Our local independent bookstore, Pages for All Ages, held their going out of business sale beginning today at 10 a.m. I happened to have a flexible morning, so I went over there at 10 after hitting the gym. And stood in line to get in. It was swamped; and I'd be tempted to say, "Where were all of you before when it mattered?" but I could tell that most everyone HAD been here before. It just wasn't enough, I guess.
Many of us had gift cards purchased for Christmas or Hannukah; we all wanted to cash in on those. But it was more than that; this was a local independent going down, and those of us who could wanted to be there to say goodbye.
The lines to purchase our discounted books and merchandise were long, but we had no idea how long. I got into line around 11:45. By 1:30 I had become friends with my line-mates: a school librarian, two college students, and a woman named Gail. At some point we realized the utter foolishness of standing in line for hours to get a 40% discount (50% for CDs, 70% magazines). Surely our time was worth more than that. But by that time a curious line psychology had set in: once you've been waiting in line to 1.5 hours, you're willing to stick it out because by god you don't want to say you wasted an hour and a half in line for nothing. So you stick it out for twice that time, and more.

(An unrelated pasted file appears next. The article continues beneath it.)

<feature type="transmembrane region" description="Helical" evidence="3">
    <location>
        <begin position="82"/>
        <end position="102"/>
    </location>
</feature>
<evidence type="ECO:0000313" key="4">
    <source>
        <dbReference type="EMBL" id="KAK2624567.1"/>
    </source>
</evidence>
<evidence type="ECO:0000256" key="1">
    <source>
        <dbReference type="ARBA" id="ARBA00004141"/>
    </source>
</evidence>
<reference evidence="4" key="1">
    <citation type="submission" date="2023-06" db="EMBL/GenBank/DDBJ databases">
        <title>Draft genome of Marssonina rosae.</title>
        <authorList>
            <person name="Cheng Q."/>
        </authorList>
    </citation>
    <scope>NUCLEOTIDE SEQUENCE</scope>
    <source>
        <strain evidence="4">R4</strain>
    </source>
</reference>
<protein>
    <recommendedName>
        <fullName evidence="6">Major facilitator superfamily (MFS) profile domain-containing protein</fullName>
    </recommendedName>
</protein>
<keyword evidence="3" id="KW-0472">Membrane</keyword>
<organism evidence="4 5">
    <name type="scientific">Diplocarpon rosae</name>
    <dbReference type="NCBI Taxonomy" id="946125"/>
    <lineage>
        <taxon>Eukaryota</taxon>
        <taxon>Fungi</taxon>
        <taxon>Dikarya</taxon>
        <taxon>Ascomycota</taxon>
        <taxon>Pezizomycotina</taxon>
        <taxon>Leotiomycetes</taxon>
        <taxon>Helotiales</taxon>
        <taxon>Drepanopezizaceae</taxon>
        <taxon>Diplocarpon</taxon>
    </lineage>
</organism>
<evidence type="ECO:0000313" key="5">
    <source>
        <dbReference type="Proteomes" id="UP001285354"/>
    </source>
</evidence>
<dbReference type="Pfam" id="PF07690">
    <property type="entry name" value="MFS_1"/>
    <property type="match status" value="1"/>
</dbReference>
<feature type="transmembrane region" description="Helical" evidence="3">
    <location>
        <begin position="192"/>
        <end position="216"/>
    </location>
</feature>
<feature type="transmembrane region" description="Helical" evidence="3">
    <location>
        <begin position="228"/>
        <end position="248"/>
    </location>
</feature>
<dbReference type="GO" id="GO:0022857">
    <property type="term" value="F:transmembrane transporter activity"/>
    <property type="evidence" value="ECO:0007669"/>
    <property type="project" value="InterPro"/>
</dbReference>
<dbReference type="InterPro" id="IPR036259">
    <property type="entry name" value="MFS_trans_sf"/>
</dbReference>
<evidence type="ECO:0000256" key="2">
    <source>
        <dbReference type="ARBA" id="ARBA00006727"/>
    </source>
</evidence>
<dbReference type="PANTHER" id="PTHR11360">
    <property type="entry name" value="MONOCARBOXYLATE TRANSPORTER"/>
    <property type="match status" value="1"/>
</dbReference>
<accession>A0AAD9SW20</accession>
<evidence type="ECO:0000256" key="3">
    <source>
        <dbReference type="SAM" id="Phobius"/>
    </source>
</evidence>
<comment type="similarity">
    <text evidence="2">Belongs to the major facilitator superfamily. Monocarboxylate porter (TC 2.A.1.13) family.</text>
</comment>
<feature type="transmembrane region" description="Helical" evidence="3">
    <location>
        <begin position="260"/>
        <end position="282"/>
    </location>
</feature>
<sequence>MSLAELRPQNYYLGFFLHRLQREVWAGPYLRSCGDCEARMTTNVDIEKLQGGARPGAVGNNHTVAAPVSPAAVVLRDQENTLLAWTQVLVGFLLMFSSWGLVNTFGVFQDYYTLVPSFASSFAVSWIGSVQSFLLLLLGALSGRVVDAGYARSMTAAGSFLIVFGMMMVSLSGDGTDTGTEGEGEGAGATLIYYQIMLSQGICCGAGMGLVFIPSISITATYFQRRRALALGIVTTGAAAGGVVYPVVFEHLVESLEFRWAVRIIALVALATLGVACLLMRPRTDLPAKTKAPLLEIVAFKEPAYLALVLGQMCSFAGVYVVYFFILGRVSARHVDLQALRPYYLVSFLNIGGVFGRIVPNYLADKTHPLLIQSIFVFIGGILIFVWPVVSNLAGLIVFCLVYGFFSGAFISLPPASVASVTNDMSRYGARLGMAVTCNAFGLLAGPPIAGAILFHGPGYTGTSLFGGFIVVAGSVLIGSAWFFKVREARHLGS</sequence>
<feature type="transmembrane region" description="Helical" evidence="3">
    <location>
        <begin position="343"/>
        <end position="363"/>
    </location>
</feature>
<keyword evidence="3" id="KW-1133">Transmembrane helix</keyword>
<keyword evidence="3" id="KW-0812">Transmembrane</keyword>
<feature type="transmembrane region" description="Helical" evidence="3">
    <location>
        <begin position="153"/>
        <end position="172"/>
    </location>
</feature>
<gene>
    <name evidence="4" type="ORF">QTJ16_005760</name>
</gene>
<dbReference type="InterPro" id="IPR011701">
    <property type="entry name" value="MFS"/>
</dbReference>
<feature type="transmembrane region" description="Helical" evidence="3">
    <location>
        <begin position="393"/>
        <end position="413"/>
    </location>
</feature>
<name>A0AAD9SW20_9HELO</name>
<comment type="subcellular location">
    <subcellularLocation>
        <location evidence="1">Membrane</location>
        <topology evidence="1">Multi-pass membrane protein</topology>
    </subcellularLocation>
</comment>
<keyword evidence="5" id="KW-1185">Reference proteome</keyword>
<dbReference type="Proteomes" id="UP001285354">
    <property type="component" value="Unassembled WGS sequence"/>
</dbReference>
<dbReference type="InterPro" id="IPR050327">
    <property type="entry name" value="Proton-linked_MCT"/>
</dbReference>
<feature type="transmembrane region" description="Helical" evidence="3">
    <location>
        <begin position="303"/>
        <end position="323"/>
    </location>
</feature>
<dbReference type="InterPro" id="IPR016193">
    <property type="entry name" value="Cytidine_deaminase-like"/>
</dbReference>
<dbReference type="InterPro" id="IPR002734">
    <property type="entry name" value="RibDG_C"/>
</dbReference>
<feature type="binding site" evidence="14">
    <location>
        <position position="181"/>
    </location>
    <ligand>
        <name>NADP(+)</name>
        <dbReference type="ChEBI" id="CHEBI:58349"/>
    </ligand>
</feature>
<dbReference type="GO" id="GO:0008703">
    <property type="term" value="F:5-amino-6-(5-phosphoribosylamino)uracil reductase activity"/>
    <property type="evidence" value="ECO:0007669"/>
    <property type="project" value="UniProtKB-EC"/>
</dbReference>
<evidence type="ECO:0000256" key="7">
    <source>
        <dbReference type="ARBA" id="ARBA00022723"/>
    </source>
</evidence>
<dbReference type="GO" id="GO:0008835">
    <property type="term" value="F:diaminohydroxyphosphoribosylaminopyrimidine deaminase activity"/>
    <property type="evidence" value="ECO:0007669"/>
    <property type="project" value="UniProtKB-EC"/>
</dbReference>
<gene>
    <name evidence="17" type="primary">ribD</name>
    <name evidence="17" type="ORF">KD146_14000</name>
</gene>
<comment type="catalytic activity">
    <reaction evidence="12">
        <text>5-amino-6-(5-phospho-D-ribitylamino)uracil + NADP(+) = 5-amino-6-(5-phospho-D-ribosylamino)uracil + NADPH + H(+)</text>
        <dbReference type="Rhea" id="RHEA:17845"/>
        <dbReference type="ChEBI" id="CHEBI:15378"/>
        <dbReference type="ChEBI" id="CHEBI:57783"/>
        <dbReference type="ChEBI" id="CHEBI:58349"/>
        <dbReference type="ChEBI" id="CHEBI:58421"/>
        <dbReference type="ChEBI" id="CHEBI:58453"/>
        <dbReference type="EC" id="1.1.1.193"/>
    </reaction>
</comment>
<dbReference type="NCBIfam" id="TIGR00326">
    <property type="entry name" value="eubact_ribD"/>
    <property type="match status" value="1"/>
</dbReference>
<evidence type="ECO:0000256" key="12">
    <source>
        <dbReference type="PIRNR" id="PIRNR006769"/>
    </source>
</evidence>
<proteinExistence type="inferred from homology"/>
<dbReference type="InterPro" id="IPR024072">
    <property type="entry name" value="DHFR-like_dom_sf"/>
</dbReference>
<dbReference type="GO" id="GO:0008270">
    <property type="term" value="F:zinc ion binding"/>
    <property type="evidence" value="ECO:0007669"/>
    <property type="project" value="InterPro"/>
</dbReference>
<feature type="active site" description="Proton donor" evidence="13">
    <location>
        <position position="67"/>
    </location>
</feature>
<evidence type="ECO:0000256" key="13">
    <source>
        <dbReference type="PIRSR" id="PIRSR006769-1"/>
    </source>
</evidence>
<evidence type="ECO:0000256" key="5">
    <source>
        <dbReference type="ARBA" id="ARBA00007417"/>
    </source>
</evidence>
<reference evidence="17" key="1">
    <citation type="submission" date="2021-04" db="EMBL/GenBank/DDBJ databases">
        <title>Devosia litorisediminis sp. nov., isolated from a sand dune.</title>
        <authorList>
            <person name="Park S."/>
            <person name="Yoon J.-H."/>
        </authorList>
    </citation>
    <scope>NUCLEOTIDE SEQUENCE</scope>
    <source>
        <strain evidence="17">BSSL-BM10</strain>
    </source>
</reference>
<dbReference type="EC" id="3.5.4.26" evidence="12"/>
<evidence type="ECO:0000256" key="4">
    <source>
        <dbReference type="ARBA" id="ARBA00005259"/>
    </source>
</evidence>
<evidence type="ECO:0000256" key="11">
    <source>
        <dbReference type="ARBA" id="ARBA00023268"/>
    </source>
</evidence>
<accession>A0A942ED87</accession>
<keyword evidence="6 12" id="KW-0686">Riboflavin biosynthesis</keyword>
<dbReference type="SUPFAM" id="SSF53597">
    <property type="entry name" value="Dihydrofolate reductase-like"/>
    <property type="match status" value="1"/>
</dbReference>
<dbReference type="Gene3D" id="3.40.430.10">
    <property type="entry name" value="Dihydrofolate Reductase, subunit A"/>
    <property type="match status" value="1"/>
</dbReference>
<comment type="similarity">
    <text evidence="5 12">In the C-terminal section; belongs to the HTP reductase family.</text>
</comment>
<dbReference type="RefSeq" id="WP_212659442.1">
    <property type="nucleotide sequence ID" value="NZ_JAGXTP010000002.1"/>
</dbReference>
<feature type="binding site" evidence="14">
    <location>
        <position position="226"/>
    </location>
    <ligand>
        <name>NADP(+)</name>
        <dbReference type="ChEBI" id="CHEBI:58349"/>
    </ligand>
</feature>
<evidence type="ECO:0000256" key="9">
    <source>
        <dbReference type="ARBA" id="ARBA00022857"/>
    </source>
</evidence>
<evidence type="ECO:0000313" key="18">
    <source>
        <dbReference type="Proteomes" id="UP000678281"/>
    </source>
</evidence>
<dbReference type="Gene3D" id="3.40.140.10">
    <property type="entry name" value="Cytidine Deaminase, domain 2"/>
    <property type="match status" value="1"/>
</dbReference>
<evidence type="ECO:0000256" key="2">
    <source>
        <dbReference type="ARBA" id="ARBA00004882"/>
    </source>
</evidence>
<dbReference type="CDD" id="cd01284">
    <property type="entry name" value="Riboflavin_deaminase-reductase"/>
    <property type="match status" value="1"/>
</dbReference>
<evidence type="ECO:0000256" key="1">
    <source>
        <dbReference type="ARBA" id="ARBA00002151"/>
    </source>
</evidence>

One good Samaratin brought in a plate of cheese to share:
By 3:30 we discussed getting a bottle of wine from Friar Tuck's down the street. By 4:25 I was checked out, having spent my gift card and then some, and the day with some complete strangers that I now think of as line friends. Think about it: I didn't have to stand in line this long to see Obama in Springfield when he announced Biden as his running mate. Sigh.
Goodbye, Pages, our last major independent bookseller. We'll miss you.